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In Their Own Words

June 17, 1864

Skirmish Described in Letter

From north of Marietta, Maj. Fredrick Winkler of the 26th Wisconsin Infantry wrote his wife about the progress of the Atlanta Campaign:

“We advanced two miles day before yesterday, fighting our way; our brigade was in reserve and, towards evening, for about half an hour, was subjected to the sharpest artillery fire that I have experienced since Gettysburg. The noise of whizzing and exploding of shells, especially in the woods, is terrific, but compared to infantry its destructiveness is slight. I had two men wounded. The regiment having taken position near the enemy’s works, our troops put up breastworks; yesterday as the lines were pretty close together, there was a good deal of firing between the pickets and our artillery threw shells, but the dense woods in front prevented an accurate aim. Just at dark, the rebels opened a brisk discharge of shell upon one of our batteries; we were in line right behind this battery, and for a brief time the things burst around us with most uncomfortable vividness. A number exploded right over my line. Immediately after we went to the front, relieving another regiment. At daylight this morning, our pickets reported the rebels gone. I have just been over to the position they occupied; it is very strongly fortified. I conjecture that some movement upon the enemy’s right flank caused the evacuation. A portion of our army seems to be following up and we will doubtless move soon. We did move this morning after the above was written, and have advanced some miles and come to a halt Our artillery is busy throwing shells at the rebels and skirmishers not over half a mile in front of us, and we have come to a halt.”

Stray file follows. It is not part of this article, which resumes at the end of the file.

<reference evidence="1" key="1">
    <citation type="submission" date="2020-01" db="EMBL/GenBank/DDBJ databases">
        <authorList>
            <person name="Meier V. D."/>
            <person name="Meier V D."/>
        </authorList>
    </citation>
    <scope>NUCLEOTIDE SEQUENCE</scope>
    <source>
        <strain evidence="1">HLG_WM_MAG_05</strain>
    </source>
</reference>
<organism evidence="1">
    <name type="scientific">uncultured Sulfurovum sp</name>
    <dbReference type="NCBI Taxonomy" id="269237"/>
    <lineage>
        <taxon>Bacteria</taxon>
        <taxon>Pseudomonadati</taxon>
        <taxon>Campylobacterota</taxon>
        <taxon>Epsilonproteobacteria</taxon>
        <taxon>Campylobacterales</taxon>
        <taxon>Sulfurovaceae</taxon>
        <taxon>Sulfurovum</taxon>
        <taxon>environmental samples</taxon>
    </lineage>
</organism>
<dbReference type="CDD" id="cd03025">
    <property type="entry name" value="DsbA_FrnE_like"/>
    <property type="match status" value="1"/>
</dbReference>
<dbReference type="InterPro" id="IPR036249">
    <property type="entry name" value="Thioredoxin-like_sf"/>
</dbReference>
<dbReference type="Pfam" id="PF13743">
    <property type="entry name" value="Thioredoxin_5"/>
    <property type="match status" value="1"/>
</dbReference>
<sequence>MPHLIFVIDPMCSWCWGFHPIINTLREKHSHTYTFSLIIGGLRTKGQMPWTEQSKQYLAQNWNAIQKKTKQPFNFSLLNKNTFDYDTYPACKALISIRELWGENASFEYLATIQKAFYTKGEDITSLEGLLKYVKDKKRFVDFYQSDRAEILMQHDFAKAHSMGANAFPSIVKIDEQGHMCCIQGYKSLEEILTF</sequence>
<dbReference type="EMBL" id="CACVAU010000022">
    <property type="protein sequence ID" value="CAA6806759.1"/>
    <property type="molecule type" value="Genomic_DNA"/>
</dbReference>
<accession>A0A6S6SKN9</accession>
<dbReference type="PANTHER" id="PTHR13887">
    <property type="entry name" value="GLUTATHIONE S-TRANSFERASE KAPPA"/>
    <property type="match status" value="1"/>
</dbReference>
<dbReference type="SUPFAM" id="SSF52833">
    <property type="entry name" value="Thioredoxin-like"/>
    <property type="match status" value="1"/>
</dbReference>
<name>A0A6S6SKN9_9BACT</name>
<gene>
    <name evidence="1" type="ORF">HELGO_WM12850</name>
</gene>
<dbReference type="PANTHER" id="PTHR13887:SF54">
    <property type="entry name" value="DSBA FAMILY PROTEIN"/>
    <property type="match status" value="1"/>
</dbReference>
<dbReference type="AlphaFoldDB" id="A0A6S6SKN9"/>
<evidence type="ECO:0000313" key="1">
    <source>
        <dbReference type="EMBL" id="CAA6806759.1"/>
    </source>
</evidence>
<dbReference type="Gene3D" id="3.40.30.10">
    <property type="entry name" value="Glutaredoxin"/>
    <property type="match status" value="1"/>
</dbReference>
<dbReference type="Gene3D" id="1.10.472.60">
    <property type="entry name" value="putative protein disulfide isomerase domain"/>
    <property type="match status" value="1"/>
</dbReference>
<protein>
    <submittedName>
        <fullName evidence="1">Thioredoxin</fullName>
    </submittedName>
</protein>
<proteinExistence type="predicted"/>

Source: Civil War Letters of Major Fredrick C. Winkler, in 26th Wisconsin Infantry Volunteers Home Page